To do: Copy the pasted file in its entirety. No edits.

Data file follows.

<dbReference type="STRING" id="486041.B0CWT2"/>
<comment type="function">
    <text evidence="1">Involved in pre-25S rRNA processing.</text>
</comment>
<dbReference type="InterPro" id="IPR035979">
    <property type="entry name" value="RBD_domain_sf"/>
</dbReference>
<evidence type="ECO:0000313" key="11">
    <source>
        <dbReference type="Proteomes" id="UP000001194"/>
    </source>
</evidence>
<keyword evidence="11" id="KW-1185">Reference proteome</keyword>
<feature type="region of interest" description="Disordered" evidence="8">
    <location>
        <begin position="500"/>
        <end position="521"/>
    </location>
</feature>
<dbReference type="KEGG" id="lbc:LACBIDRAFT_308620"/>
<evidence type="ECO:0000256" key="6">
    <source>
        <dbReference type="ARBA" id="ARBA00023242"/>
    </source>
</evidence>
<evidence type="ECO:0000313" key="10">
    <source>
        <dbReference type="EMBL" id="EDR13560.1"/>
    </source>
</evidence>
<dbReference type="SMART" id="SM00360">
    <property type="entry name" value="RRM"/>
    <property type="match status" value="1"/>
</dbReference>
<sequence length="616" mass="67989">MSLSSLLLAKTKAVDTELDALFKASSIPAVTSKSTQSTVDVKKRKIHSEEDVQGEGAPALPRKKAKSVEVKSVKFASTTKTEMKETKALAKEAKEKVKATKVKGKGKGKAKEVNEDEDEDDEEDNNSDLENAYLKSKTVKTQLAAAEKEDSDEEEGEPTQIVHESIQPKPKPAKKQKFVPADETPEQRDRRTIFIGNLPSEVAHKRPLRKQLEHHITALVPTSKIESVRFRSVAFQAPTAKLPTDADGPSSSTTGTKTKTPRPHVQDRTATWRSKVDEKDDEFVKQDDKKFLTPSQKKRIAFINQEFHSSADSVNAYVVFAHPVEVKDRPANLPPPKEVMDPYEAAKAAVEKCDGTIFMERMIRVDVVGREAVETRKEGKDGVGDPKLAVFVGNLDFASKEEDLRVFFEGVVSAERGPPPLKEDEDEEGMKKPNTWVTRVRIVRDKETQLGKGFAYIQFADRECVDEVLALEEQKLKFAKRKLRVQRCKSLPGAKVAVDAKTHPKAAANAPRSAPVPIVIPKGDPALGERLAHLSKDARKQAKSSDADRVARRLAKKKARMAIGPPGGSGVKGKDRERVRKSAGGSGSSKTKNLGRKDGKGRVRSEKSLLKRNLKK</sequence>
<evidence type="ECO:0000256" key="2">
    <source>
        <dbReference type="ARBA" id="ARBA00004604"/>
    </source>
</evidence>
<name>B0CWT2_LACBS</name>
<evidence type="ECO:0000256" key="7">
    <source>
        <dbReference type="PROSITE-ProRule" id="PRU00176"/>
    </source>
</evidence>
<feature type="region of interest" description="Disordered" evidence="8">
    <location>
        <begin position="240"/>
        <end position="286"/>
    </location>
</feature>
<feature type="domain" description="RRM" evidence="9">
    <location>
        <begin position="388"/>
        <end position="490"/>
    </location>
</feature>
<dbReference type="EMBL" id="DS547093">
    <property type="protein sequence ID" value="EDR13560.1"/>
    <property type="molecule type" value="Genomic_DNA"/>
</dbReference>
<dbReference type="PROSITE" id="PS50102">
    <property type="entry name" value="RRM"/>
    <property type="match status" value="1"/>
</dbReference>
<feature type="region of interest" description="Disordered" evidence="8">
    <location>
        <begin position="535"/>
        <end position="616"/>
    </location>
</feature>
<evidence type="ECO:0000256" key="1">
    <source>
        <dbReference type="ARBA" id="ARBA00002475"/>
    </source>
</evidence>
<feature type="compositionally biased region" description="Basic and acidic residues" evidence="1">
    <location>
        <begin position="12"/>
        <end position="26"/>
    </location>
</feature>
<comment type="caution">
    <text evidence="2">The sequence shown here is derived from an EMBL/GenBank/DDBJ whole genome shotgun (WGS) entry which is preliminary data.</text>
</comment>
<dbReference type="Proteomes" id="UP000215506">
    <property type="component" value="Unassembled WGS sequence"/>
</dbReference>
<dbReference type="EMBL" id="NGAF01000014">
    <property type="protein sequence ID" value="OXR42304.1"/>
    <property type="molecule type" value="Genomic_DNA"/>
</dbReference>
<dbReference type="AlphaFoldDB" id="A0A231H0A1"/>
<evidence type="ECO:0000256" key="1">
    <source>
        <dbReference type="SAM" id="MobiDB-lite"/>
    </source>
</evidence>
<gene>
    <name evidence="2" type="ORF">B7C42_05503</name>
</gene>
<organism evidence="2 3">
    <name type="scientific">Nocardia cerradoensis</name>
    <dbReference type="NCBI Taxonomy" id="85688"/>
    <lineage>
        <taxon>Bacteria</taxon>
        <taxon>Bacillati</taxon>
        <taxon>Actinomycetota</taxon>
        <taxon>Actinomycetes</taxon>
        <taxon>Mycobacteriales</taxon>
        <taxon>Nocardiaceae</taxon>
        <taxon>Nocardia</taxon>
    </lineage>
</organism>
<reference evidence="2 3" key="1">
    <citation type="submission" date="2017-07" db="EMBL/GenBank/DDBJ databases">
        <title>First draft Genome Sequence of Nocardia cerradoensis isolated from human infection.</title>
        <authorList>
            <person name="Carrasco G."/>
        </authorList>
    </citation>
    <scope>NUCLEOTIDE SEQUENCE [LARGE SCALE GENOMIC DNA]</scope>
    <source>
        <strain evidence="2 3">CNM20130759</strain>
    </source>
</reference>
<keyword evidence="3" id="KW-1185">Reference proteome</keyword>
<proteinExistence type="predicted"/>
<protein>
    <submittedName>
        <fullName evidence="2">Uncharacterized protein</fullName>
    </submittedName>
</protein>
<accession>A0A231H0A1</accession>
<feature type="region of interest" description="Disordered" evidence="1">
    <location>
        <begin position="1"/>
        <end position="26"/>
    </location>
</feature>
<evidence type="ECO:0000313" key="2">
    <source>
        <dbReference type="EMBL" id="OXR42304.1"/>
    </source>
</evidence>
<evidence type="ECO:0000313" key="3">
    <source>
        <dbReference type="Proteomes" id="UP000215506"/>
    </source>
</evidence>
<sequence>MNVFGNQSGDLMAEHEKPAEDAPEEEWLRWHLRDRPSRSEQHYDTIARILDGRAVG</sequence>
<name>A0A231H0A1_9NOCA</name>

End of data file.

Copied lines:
<dbReference type="STRING" id="486041.B0CWT2"/>
<comment type="function">
    <text evidence="1">Involved in pre-25S rRNA processing.</text>
</comment>
<dbReference type="InterPro" id="IPR035979">
    <property type="entry name" value="RBD_domain_sf"/>
</dbReference>
<evidence type="ECO:0000313" key="11">
    <source>
        <dbReference type="Proteomes" id="UP000001194"/>
    </source>
</evidence>
<keyword evidence="11" id="KW-1185">Reference proteome</keyword>
<feature type="region of interest" description="Disordered" evidence="8">
    <location>
        <begin position="500"/>
        <end position="521"/>
    </location>
</feature>
<dbReference type="KEGG" id="lbc:LACBIDRAFT_308620"/>
<evidence type="ECO:0000256" key="6">
    <source>
        <dbReference type="ARBA" id="ARBA00023242"/>
    </source>
</evidence>
<evidence type="ECO:0000313" key="10">
    <source>
        <dbReference type="EMBL" id="EDR13560.1"/>
    </source>
</evidence>
<dbReference type="SMART" id="SM00360">
    <property type="entry name" value="RRM"/>
    <property type="match status" value="1"/>
</dbReference>
<sequence length="616" mass="67989">MSLSSLLLAKTKAVDTELDALFKASSIPAVTSKSTQSTVDVKKRKIHSEEDVQGEGAPALPRKKAKSVEVKSVKFASTTKTEMKETKALAKEAKEKVKATKVKGKGKGKAKEVNEDEDEDDEEDNNSDLENAYLKSKTVKTQLAAAEKEDSDEEEGEPTQIVHESIQPKPKPAKKQKFVPADETPEQRDRRTIFIGNLPSEVAHKRPLRKQLEHHITALVPTSKIESVRFRSVAFQAPTAKLPTDADGPSSSTTGTKTKTPRPHVQDRTATWRSKVDEKDDEFVKQDDKKFLTPSQKKRIAFINQEFHSSADSVNAYVVFAHPVEVKDRPANLPPPKEVMDPYEAAKAAVEKCDGTIFMERMIRVDVVGREAVETRKEGKDGVGDPKLAVFVGNLDFASKEEDLRVFFEGVVSAERGPPPLKEDEDEEGMKKPNTWVTRVRIVRDKETQLGKGFAYIQFADRECVDEVLALEEQKLKFAKRKLRVQRCKSLPGAKVAVDAKTHPKAAANAPRSAPVPIVIPKGDPALGERLAHLSKDARKQAKSSDADRVARRLAKKKARMAIGPPGGSGVKGKDRERVRKSAGGSGSSKTKNLGRKDGKGRVRSEKSLLKRNLKK</sequence>
<evidence type="ECO:0000256" key="2">
    <source>
        <dbReference type="ARBA" id="ARBA00004604"/>
    </source>
</evidence>
<name>B0CWT2_LACBS</name>
<evidence type="ECO:0000256" key="7">
    <source>
        <dbReference type="PROSITE-ProRule" id="PRU00176"/>
    </source>
</evidence>
<feature type="region of interest" description="Disordered" evidence="8">
    <location>
        <begin position="240"/>
        <end position="286"/>
    </location>
</feature>
<feature type="domain" description="RRM" evidence="9">
    <location>
        <begin position="388"/>
        <end position="490"/>
    </location>
</feature>
<dbReference type="EMBL" id="DS547093">
    <property type="protein sequence ID" value="EDR13560.1"/>
    <property type="molecule type" value="Genomic_DNA"/>
</dbReference>
<dbReference type="PROSITE" id="PS50102">
    <property type="entry name" value="RRM"/>
    <property type="match status" value="1"/>
</dbReference>
<feature type="region of interest" description="Disordered" evidence="8">
    <location>
        <begin position="535"/>
        <end position="616"/>
    </location>
</feature>
<evidence type="ECO:0000256" key="1">
    <source>
        <dbReference type="ARBA" id="ARBA00002475"/>
    </source>
</evidence>
<feature type="compositionally biased region" description="Basic and acidic residues" evidence="1">
    <location>
        <begin position="12"/>
        <end position="26"/>
    </location>
</feature>
<comment type="caution">
    <text evidence="2">The sequence shown here is derived from an EMBL/GenBank/DDBJ whole genome shotgun (WGS) entry which is preliminary data.</text>
</comment>
<dbReference type="Proteomes" id="UP000215506">
    <property type="component" value="Unassembled WGS sequence"/>
</dbReference>
<dbReference type="EMBL" id="NGAF01000014">
    <property type="protein sequence ID" value="OXR42304.1"/>
    <property type="molecule type" value="Genomic_DNA"/>
</dbReference>
<dbReference type="AlphaFoldDB" id="A0A231H0A1"/>
<evidence type="ECO:0000256" key="1">
    <source>
        <dbReference type="SAM" id="MobiDB-lite"/>
    </source>
</evidence>
<gene>
    <name evidence="2" type="ORF">B7C42_05503</name>
</gene>
<organism evidence="2 3">
    <name type="scientific">Nocardia cerradoensis</name>
    <dbReference type="NCBI Taxonomy" id="85688"/>
    <lineage>
        <taxon>Bacteria</taxon>
        <taxon>Bacillati</taxon>
        <taxon>Actinomycetota</taxon>
        <taxon>Actinomycetes</taxon>
        <taxon>Mycobacteriales</taxon>
        <taxon>Nocardiaceae</taxon>
        <taxon>Nocardia</taxon>
    </lineage>
</organism>
<reference evidence="2 3" key="1">
    <citation type="submission" date="2017-07" db="EMBL/GenBank/DDBJ databases">
        <title>First draft Genome Sequence of Nocardia cerradoensis isolated from human infection.</title>
        <authorList>
            <person name="Carrasco G."/>
        </authorList>
    </citation>
    <scope>NUCLEOTIDE SEQUENCE [LARGE SCALE GENOMIC DNA]</scope>
    <source>
        <strain evidence="2 3">CNM20130759</strain>
    </source>
</reference>
<keyword evidence="3" id="KW-1185">Reference proteome</keyword>
<proteinExistence type="predicted"/>
<protein>
    <submittedName>
        <fullName evidence="2">Uncharacterized protein</fullName>
    </submittedName>
</protein>
<accession>A0A231H0A1</accession>
<feature type="region of interest" description="Disordered" evidence="1">
    <location>
        <begin position="1"/>
        <end position="26"/>
    </location>
</feature>
<evidence type="ECO:0000313" key="2">
    <source>
        <dbReference type="EMBL" id="OXR42304.1"/>
    </source>
</evidence>
<evidence type="ECO:0000313" key="3">
    <source>
        <dbReference type="Proteomes" id="UP000215506"/>
    </source>
</evidence>
<sequence>MNVFGNQSGDLMAEHEKPAEDAPEEEWLRWHLRDRPSRSEQHYDTIARILDGRAVG</sequence>
<name>A0A231H0A1_9NOCA</name>